Title: Project Dirt Date: 2014-12-09 10:00 Author: eamonnfaherty Category: projects Slug: project-dirt
Description of the Work
- Requirements analysis using UML
- Data modelling using UML
- Data migration using PHP and Python
- Server provisioning using Fabric
- Template integration
- Backend programming using Django
I used nginx, gunicorn, django to serve the application. I used redis to store user session data and mysql to store the application data. I used celery as a task queue with redis as the broker. I used elasticsearch to power the search functionality on the site and I used the excellent sentry for exception monitoring.
Within the Project Dirt platform as with most social networks you can be friends with people and you can follow them. Becoming a friend/follower means you subscribe to see updates on what they are doing within the platform on your feed. You can also visit their feed to see who they are following. I had to decide whether to have complex, expensive queries when you view a feed and have a simple update query when you become a friend or follower or to do the inverse. Given the frequency of feed views is far higher than the number of friendships/follows created I decided to have a complex, expensive async task to update feeds using celery instead so that when a feed is viewed it is a simple, cheap query.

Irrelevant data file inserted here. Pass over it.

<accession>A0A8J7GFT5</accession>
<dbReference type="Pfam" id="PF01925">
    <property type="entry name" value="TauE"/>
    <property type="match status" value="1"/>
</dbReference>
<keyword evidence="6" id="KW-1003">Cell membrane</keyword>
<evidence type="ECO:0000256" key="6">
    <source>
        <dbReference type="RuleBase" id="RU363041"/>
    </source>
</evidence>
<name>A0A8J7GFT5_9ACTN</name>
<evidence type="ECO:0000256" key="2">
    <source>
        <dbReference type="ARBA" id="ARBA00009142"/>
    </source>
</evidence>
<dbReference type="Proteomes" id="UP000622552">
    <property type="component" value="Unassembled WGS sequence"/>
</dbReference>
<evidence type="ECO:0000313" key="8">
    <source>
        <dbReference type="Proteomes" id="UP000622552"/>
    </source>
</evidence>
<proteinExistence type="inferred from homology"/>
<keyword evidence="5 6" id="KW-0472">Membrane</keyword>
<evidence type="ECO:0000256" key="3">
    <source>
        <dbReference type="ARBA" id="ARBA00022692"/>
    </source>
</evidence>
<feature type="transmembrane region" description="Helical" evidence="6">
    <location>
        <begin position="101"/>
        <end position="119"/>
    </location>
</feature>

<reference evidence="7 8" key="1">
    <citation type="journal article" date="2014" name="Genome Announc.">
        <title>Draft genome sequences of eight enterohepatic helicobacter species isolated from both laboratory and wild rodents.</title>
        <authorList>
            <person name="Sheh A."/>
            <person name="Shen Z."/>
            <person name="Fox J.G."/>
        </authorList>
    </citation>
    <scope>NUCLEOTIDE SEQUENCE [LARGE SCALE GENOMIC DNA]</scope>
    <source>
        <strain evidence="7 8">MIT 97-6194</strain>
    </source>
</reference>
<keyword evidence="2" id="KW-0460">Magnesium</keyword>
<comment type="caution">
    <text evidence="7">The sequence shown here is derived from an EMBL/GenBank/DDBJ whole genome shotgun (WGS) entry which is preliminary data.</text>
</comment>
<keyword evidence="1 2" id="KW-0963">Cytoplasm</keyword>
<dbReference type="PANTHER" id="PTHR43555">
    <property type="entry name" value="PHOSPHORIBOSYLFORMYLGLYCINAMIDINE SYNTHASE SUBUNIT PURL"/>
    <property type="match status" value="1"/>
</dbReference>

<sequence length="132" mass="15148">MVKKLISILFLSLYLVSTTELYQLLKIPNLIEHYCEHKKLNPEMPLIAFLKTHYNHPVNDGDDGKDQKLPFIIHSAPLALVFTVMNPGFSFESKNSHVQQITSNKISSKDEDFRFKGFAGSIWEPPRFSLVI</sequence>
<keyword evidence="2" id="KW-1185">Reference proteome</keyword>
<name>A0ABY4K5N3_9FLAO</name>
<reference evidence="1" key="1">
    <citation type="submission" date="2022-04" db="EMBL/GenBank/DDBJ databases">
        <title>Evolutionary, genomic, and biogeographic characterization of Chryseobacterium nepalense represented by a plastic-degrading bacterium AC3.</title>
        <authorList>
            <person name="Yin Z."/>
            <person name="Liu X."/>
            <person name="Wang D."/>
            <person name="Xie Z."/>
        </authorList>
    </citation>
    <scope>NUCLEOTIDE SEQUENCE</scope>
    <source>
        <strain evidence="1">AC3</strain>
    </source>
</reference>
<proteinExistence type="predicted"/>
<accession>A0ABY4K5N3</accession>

Search was a key feature for the Project Dirt platform. To create a great user experience it was imperative to be able to run searches quickly. I decided to use elasticsearch to gain this performance. We were able to deduce a lot of the searches on the site were people looking for others by name or by skill. To help these searches I decided to use the boost functionality from elasticsearch to alter the relevance of results and thus change the order in which they are returned. I also wrote custom search classes that returned snippets of where the results were found.
Project Dirt have been featured in the media several times, appear at community events regularly and have a weekly email newsletter. These real life events cause a spike in traffic. The majority of the traffic in these situations are from users that are not logged in. To cope with the load I decided to use varnish cache as an upstream cache. I setup last modified and etag headers on the pages and used nginx to strip cookies so each non logged user sees the same page - as cached by varnish. This means users can view the pages within the server having to run any python code or contact the database. This strategy was planned from the start and so the models within the site were primed to help with the caching. This was the most rewarding part of the project for me.